9th January 2024

Diversity in Music – Representation Matters!

Diversity is recognising, respecting and celebrating each other’s differences. A diverse environment is one with a wide range of backgrounds and mindsets, which allows for an empowered culture of creativity and innovation.

Diversity is important to create a social-norm where music from all cultures is celebrated and represented. For example, providing a choice of diverse repertoire for instruments and voices, from a variety of cultures and traditions, whilst also having musical understanding and sensitivity towards unfamiliar genres and historic backgrounds. Where knowledge and/or confidence is lacking, it can be a wonderful area to connect to local communities, learners and/ or other music specialists to share their own knowledge. The want to be more inclusive and diverse in music education needs to come from a place of authenticity and not just to box tick!

It’s also important to highlight the need for diversity with musical resources, making sure educators are providing multiple ways to inspire future musicians and support their learning by creating a safe, fun learning environment.

Diversifying music lessons for a range of cultures and beliefs

The MU have provided some examples of activities that you can use in addition to your music making ((has examples of playlists celebrating black history month):

  • Explore different musical styles
  • Explore music by musicians from different backgrounds and traditions
  • Use music to explore aspects of personal identity, social problems and issues
  • Learn about the history of genres (such as reggae, blues and calypso).
  • Bringing in the voice of those you are educating in a genuine and passionate way – not tokenistically. Being open to their ideas.  Becoming more inclusive requires not only a shift in approach, but in content.
  • The relationship between virtuosity and creativity should also be examined when aiming for truly inclusive provision.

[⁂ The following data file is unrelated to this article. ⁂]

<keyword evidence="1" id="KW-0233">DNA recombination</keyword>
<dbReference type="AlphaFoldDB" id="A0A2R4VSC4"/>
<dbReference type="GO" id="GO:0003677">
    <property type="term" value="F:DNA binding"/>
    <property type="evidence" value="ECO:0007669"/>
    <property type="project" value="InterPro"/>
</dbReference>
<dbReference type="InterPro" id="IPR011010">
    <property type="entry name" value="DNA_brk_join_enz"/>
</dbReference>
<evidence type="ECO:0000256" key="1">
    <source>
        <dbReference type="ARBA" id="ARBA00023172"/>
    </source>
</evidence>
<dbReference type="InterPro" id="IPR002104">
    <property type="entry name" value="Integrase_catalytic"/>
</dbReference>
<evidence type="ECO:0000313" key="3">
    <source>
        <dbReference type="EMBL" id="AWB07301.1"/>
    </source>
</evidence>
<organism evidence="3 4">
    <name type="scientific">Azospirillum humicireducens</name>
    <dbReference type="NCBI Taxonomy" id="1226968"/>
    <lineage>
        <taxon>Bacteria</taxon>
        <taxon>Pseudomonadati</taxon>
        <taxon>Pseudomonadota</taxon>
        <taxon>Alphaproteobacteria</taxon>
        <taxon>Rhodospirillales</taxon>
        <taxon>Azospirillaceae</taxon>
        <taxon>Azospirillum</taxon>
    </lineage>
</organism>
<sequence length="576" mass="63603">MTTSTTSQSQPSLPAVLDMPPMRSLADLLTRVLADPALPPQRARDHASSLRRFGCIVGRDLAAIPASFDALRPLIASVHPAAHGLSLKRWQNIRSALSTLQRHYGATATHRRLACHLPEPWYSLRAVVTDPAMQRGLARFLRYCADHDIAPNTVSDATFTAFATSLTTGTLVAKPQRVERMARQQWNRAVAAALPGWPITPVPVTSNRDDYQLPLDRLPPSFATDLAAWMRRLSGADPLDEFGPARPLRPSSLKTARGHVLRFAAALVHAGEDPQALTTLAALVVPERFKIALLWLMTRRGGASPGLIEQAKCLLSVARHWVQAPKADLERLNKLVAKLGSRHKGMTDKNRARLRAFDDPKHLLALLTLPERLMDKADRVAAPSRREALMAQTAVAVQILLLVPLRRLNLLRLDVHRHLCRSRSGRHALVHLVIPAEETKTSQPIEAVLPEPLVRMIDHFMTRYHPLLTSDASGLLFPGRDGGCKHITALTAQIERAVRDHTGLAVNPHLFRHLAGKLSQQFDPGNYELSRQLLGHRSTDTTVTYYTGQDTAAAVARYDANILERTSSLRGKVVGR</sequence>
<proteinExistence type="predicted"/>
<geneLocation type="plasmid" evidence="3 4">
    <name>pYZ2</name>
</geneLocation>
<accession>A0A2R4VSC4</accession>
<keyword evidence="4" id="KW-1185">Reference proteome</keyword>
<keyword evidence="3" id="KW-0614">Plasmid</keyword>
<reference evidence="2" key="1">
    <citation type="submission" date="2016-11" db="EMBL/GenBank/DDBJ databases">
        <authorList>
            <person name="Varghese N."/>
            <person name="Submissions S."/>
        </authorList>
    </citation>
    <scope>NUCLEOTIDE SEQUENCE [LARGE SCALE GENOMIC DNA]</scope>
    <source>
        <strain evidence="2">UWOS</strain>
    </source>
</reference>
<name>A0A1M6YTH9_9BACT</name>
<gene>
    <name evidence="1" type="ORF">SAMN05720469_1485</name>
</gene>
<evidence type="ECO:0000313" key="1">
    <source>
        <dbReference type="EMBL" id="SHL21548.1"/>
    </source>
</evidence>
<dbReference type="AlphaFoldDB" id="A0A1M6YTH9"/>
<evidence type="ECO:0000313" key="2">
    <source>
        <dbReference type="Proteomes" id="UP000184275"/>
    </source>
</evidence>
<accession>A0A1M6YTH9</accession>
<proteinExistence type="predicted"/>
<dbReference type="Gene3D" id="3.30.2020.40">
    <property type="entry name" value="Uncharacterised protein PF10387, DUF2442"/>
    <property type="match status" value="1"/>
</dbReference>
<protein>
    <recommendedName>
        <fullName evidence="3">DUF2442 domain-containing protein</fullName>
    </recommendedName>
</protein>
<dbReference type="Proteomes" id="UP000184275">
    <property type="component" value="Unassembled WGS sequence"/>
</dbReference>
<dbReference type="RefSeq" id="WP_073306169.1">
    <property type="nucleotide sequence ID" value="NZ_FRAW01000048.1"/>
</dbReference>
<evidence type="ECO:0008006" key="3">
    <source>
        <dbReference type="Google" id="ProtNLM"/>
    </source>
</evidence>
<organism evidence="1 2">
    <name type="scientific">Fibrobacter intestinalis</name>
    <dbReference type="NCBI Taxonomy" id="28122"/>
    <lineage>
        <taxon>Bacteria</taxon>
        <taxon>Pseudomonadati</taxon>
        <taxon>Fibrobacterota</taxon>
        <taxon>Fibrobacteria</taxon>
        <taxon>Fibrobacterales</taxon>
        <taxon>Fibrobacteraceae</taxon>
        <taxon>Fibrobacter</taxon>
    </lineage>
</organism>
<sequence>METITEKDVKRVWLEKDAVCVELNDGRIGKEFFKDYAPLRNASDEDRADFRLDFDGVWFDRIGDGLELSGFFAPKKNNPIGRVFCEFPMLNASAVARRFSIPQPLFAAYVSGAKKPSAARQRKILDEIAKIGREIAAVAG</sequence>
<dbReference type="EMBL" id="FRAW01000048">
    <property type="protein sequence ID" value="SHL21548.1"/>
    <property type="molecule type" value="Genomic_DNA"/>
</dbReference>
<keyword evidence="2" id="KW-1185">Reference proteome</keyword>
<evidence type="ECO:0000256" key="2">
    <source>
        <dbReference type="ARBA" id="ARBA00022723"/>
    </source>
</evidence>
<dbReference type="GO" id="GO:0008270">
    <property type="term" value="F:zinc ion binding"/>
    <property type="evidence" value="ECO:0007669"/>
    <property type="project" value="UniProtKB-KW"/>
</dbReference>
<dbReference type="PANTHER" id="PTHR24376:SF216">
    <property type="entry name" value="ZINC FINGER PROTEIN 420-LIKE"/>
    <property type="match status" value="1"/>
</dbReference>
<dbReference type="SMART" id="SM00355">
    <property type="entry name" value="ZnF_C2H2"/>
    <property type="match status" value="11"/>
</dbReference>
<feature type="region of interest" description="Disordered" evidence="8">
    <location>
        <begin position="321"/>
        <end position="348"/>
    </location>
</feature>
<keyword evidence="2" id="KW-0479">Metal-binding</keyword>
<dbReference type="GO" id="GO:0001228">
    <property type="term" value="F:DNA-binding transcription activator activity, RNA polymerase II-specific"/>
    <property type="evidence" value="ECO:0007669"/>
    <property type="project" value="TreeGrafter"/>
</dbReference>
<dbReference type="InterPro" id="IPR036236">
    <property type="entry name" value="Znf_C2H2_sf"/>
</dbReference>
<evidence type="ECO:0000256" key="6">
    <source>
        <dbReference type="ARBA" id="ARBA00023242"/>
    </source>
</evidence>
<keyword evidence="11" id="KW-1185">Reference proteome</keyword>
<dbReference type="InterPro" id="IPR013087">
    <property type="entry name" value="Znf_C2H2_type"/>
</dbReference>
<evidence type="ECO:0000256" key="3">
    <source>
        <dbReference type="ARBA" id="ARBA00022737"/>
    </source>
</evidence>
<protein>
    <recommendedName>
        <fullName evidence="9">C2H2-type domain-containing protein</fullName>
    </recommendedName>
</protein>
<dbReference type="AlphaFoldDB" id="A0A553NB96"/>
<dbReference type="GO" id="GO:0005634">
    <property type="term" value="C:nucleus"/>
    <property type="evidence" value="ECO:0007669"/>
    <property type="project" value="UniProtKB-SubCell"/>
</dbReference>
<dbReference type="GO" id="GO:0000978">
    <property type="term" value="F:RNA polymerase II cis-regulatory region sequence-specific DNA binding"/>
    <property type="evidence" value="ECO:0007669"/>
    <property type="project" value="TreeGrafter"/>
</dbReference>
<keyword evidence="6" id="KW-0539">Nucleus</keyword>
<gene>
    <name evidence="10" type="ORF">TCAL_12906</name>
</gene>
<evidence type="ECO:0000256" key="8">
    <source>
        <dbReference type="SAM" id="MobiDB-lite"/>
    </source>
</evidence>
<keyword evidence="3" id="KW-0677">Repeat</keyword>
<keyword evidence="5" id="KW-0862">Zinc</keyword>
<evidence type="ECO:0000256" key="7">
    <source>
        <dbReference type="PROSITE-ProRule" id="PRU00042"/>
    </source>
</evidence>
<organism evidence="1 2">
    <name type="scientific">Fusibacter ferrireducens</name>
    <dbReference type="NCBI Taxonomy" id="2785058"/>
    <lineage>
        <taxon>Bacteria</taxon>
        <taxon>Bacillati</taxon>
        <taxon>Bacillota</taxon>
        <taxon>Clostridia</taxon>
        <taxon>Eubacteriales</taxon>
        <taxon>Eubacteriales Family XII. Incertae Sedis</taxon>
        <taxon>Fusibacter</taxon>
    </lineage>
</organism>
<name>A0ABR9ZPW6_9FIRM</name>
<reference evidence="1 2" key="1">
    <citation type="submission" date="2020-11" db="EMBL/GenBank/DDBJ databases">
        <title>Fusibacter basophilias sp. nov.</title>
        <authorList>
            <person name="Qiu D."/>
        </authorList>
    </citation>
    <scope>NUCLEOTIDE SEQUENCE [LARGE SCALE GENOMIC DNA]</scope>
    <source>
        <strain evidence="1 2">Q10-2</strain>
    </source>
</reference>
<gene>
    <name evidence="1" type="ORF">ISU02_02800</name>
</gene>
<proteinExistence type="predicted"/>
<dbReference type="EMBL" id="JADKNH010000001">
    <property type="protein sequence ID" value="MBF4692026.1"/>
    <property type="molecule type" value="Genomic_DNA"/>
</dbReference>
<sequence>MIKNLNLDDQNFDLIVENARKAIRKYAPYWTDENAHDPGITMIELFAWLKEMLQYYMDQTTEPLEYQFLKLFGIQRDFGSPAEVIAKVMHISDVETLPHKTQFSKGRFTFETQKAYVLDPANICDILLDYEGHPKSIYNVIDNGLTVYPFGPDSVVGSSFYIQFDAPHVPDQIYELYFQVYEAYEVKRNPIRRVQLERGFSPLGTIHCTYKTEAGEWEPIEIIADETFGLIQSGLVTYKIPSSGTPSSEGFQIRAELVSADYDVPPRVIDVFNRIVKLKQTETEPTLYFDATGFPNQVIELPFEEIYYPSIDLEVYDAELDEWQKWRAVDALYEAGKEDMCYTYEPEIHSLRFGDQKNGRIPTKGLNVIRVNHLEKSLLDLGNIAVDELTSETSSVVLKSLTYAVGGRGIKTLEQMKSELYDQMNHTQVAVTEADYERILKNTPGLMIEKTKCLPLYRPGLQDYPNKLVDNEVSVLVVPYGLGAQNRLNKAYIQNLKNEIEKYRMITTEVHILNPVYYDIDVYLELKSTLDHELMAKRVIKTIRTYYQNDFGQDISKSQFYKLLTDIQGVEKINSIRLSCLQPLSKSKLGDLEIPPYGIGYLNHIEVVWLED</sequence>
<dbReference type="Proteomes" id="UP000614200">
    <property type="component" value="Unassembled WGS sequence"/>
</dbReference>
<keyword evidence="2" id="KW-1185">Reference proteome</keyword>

• ‘Of all subjects, music can be the most inclusive, because everybody can engage with music at some level, and in quite a profound way.’
  • Raising profile and history of other instruments and opportunities for non-western style ensembles
  • Vary your provision – not just exams, provide extra-curricular, advice, sign-posting.
  • Remember to research your repertoire selection/ composers/ artists and take the time to examine and learn about the cultural and historical contexts.Make sure what you have chosen reflects your values and beliefs. You need to be willing and able to engage in conversations with your students about the piece, its composer, and any other contextual information that is of significance to the piece. We need to avoid cultural appropriation. This may further isolate minority groups and encourage further ethnic misunderstanding.
  • Listen to your students and encourage them to engage in the development – always be willing to learn from them too! Create an approachable, inclusive environment where students can come to you.
  • Lastly, always be reflective. What is happening in current society/ climate, and how can that also be culturally relevant? What are you doing and why? Is what you’re doing putting up a potential/ unintentional barrier for anyone? How can you change this?

Remember though this can be done little by little and isn’t something that should be overwhelming. Every small modification you can make will help support a positive outcome for your students and community.

Going beyond music

By providing diverse music education experiences and by improving representation in arts education, we start to help frame how students see the world and positively shift how they themselves are represented in it. We can help to affirm students’ identities through music, providing opportunities for them to be seen, heard and understood by connecting their own personal, cultural and educational worlds.

Representation refers to the act of providing students with opportunities to be exposed to and to engage with images and individuals who bear some sort of resemblance to the students themselves. By providing students with opportunities to engage with like-models (e.g., gender, ethnicity), we set the stage for them to emulate and aspire to be something even greater than they may have ever envisioned for themselves.

Music and religion

Music can be a sensitive issue when it comes from religion. It’s imperative that we strive to understand more and connect with our wider communities if in a multicultural school. Bringing in the voices of those communities to help shape an inclusive music education experience for all.

Article compiled by Emma Hughes and Julia Falaki